the capable form

With the Thanksgiving week behind me, I am feeling the pressure of the imminent end of the semester.

The Thanksgiving break was okay - I was able to keep up a minimal amount of Luganda activity over the holiday. I didn't completely ignore my Luganda commitments, but I didn't put in the effort I would over a normal week, either. That matched my expectation for myself, so I am fine with where I am.

However, as I look ahead to the final weeks, I think about all the progress I still want to make. For example, there are several tenses that I have wanted to practice more of, since I can produce them but not very quickly. The more written practice I give these forms, the easier it will be more for me to use them while speaking. For example, after practicing writing the "not yet," and "still" tenses, I am increasingly able to produce them in conversation. Over the summer, I learned a raft of tenses, but without dedicated practice on each one, I often get them mixed up with one another.

One of these tenses is the capable tense. The reason that I struggle with it is because it's not really a verb tense we have in English, and it's not totally a concept we have in English, either. You see, the capable form essentially is the equivalent of adding "-able" at the end of an English verb. Is the distance drivable? Is the store walkable? Is that food edible? Clearly we do have this concept for some verbs in English. But in Luganda, this capable form is used much more broadly. For example:

  • okugemeka: to be vaccinatable
  • okusabika: to be askable
  • okufunika: to be getable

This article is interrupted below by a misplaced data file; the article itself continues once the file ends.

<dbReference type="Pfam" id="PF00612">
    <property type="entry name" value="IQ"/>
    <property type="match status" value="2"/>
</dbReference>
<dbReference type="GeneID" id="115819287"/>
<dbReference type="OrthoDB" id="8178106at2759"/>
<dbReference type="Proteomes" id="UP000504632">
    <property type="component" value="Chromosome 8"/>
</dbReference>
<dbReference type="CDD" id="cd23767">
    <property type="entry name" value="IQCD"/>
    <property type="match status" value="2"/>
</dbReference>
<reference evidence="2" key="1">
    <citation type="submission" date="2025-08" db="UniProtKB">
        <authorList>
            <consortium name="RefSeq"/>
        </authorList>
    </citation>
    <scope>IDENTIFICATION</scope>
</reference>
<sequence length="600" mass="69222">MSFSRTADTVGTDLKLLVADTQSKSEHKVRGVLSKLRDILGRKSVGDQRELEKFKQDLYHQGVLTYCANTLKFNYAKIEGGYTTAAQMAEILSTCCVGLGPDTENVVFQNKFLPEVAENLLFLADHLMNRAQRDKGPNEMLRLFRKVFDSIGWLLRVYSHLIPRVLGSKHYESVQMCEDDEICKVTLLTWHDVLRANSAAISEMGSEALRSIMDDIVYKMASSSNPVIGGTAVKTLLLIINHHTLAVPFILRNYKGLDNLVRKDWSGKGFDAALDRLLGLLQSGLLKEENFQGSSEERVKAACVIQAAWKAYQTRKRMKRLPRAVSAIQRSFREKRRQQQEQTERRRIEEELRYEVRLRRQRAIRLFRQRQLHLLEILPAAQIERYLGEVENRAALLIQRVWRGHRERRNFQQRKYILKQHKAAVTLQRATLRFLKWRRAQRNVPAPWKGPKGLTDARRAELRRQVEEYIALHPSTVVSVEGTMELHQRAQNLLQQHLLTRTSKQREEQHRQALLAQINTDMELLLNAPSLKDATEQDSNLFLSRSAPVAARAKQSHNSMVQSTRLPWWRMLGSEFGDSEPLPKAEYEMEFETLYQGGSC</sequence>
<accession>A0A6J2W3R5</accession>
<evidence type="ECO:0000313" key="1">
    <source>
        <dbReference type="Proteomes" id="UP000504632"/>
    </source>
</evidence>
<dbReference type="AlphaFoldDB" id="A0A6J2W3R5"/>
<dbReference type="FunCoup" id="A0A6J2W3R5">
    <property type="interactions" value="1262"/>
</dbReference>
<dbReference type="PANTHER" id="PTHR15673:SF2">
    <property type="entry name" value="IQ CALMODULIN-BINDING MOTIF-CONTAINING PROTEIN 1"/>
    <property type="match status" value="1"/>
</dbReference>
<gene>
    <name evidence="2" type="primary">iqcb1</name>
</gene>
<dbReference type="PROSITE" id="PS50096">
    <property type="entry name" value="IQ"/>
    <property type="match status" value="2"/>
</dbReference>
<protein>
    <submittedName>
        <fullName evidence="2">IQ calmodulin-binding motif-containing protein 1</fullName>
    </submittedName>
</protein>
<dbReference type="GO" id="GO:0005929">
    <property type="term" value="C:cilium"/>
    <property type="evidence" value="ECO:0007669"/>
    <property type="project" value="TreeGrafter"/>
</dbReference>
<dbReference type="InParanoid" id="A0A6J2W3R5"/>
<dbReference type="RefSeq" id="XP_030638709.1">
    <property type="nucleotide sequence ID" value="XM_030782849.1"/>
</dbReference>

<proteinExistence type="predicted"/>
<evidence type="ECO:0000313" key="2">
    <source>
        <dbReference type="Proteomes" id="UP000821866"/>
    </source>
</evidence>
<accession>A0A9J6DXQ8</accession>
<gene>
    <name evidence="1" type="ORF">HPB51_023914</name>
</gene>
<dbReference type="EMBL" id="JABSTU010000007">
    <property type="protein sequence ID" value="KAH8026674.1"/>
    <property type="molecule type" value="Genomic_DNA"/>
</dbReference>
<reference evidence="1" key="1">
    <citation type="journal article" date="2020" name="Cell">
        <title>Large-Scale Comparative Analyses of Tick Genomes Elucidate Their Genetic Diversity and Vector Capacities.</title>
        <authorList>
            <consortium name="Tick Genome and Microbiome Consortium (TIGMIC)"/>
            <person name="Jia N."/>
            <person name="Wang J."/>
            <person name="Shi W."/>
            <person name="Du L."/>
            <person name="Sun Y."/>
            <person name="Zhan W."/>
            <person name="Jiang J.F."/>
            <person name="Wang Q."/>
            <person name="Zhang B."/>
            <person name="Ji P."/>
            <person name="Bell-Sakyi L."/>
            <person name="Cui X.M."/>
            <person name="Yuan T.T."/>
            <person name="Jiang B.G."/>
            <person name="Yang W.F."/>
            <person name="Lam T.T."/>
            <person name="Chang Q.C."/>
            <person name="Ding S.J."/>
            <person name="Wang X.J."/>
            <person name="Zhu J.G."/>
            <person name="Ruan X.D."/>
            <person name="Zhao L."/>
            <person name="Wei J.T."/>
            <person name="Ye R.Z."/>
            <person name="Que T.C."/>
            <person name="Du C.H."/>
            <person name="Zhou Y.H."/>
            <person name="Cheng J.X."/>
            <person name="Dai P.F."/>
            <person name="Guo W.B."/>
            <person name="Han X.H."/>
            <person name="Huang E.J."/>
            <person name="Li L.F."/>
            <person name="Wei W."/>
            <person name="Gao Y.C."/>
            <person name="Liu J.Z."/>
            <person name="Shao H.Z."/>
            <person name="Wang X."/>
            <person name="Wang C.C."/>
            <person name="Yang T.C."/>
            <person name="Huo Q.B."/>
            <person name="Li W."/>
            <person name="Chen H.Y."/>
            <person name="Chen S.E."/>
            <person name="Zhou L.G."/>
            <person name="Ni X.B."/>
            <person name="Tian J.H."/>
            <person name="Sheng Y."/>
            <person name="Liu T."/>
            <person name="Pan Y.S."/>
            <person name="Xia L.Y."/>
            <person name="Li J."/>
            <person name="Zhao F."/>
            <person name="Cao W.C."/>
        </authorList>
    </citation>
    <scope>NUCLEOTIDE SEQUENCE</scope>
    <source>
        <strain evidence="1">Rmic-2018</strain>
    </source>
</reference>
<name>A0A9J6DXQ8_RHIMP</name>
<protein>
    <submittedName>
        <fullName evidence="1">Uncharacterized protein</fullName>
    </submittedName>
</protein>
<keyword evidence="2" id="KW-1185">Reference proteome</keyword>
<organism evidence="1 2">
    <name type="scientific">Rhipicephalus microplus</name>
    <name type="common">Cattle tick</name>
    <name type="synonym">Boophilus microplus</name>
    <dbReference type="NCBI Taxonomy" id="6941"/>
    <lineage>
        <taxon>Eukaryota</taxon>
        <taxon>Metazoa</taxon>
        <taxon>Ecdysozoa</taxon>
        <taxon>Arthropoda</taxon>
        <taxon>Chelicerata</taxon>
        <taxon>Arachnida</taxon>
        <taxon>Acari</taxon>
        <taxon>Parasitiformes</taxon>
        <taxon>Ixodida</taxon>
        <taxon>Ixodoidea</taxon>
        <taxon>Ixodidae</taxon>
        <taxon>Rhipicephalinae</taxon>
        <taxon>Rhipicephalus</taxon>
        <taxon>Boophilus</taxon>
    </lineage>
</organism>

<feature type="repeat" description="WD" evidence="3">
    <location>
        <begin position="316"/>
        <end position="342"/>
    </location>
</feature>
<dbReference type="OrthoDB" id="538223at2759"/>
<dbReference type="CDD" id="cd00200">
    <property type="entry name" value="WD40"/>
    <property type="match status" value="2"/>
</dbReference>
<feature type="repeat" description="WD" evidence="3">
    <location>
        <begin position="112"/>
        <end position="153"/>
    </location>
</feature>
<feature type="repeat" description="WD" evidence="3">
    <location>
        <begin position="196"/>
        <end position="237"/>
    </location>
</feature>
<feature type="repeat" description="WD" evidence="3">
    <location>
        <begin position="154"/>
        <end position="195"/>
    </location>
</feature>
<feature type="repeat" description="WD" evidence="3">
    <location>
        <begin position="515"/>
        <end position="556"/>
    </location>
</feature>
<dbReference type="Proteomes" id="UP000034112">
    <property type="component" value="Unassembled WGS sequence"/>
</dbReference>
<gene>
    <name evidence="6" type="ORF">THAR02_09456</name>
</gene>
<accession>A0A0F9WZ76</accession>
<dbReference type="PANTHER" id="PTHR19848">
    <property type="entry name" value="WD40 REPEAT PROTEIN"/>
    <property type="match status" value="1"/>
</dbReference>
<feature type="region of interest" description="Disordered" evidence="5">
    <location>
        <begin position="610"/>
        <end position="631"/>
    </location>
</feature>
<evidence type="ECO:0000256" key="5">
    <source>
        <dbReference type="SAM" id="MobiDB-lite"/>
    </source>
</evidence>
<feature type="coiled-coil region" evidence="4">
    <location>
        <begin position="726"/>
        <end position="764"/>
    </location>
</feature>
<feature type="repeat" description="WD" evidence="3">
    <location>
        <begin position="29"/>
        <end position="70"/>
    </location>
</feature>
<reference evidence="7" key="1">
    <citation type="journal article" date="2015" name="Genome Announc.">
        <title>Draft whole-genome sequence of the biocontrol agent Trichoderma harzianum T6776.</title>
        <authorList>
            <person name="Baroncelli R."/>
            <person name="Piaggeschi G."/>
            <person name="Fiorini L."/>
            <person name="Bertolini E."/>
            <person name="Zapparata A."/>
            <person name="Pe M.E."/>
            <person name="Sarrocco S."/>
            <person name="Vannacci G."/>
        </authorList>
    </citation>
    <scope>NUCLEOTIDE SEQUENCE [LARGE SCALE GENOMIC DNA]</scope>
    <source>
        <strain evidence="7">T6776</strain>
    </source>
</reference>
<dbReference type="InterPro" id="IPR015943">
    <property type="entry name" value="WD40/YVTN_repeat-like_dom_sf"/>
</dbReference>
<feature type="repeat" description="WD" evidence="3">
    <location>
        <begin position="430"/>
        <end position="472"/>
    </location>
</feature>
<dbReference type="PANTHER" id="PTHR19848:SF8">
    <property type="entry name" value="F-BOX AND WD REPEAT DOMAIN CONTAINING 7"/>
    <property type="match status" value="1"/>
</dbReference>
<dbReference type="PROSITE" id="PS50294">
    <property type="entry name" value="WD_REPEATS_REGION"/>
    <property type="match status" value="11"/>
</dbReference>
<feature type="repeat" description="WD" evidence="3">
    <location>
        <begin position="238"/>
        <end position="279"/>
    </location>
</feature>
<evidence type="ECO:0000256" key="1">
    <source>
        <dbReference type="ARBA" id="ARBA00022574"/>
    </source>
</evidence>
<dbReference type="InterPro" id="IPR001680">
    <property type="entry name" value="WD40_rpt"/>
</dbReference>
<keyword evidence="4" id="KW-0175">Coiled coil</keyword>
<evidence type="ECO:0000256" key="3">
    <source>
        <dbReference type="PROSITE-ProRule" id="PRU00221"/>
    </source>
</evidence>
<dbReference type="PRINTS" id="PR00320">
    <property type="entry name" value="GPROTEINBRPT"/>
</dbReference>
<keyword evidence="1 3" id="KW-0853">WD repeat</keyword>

• okutwatika: to be touchable
Certainly, all of these make sense in a way. Or, when translated to English, these aren't completely confusing. But I've found that it's hard for me to make sense of the real meaning of the word. What is it to be askable anyway?

Luckily, Simon and I had time together to review the capable form and to discuss its meanings. Having his interpretation about the meaning of verbs in the capable form is really the most useful thing for me - the construction of the verb itself is not very difficult. This is a reminder of why having language mentors is so important! 

So, to be askable is the ease with which something can be asked. His example was that in Uganda, it is not uncommon or totally socially unacceptable to see someone beg. So esabika ssente; money is askable. 

As I look towards the next couple weeks, I want to be very dedicated to really getting these verb tenses under my control. I am sick of getting them mixed up with one another! And I plan to go to Simon with more questions and more clarifications, because sometimes I get hung up on things and forget to use his knowledge as a resource. Hopefully, with more work on the capable form, as well as the causative (another confusing one) and the conditional, I can make the most out of these last few weeks.

I need to keep telling myself: This is doable! / Kikoleka!


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